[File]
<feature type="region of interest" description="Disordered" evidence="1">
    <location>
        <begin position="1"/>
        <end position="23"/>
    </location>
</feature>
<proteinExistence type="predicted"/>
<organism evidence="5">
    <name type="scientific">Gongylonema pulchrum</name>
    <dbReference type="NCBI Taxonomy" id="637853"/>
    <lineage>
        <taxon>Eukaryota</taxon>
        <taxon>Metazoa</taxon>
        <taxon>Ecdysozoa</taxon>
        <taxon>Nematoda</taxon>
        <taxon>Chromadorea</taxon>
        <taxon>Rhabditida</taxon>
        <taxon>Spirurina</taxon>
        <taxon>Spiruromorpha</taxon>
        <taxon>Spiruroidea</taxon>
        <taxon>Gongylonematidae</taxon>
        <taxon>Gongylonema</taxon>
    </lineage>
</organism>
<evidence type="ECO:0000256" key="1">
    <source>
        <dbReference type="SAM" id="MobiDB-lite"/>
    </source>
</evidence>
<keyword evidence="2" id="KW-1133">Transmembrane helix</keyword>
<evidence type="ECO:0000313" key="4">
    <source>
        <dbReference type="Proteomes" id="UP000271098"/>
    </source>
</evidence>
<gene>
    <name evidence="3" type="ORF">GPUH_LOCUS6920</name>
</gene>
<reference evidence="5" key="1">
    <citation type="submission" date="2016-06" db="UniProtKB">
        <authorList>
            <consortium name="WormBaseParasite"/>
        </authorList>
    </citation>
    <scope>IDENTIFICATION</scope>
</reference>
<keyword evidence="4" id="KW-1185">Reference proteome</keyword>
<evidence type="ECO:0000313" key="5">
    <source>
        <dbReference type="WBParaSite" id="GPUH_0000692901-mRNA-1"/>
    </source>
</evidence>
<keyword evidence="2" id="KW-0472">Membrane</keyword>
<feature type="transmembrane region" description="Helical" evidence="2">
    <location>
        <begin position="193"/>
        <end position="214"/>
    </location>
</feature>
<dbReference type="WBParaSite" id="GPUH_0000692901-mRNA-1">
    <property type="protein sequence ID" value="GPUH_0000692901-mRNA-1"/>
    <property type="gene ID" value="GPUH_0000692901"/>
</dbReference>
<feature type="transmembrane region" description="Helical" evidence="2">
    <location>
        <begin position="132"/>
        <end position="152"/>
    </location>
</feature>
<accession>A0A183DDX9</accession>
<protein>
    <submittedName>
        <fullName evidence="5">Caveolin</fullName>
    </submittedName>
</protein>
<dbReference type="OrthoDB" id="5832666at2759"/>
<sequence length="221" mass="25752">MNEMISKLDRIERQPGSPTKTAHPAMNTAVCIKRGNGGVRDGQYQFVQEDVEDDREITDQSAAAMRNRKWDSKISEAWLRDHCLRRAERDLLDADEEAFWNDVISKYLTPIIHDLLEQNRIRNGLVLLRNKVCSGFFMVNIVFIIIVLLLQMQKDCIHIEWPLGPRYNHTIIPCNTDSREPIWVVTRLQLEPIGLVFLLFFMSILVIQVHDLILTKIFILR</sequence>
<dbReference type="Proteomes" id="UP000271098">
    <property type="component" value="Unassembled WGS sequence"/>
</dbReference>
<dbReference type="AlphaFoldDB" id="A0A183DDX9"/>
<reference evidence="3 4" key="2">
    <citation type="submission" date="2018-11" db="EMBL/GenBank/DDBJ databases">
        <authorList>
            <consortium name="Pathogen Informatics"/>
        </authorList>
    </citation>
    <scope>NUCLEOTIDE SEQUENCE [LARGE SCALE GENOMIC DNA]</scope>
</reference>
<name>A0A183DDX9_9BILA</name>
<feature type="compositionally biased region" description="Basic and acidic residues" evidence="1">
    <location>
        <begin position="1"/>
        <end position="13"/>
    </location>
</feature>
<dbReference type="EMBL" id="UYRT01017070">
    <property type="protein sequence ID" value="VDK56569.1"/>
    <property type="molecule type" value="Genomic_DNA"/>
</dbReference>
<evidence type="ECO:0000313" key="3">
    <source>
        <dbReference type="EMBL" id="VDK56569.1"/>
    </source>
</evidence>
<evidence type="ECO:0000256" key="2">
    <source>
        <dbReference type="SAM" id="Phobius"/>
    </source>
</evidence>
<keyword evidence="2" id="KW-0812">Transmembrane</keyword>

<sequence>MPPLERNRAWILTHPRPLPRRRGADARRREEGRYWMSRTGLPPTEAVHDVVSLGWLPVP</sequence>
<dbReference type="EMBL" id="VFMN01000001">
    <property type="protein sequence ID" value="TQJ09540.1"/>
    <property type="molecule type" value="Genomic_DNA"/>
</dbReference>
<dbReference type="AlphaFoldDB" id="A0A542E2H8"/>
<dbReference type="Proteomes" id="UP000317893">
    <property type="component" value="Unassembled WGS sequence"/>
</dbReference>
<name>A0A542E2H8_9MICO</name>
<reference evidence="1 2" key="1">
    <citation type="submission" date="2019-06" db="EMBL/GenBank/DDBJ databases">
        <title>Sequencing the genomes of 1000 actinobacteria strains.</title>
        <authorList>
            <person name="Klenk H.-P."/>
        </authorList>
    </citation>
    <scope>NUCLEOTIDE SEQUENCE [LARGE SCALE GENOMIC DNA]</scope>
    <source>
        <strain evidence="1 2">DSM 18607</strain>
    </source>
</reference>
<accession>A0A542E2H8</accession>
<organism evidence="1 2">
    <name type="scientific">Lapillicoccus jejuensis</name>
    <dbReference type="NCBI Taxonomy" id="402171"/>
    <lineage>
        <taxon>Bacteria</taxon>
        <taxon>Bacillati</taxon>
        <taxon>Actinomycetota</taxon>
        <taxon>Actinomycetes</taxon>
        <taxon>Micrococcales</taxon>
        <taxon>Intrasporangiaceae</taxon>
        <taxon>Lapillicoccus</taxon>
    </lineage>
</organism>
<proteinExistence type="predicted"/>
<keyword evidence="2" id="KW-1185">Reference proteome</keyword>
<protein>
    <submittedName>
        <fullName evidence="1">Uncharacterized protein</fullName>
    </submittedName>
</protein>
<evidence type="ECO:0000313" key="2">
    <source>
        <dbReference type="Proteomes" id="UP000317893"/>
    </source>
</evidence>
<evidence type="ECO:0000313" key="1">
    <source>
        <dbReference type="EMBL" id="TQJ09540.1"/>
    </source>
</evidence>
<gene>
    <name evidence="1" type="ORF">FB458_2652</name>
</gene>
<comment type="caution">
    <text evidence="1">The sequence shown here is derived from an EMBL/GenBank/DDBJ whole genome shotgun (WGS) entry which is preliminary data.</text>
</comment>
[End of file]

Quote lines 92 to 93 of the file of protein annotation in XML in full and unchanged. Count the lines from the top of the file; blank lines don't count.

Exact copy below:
    <location>
        <begin position="1"/>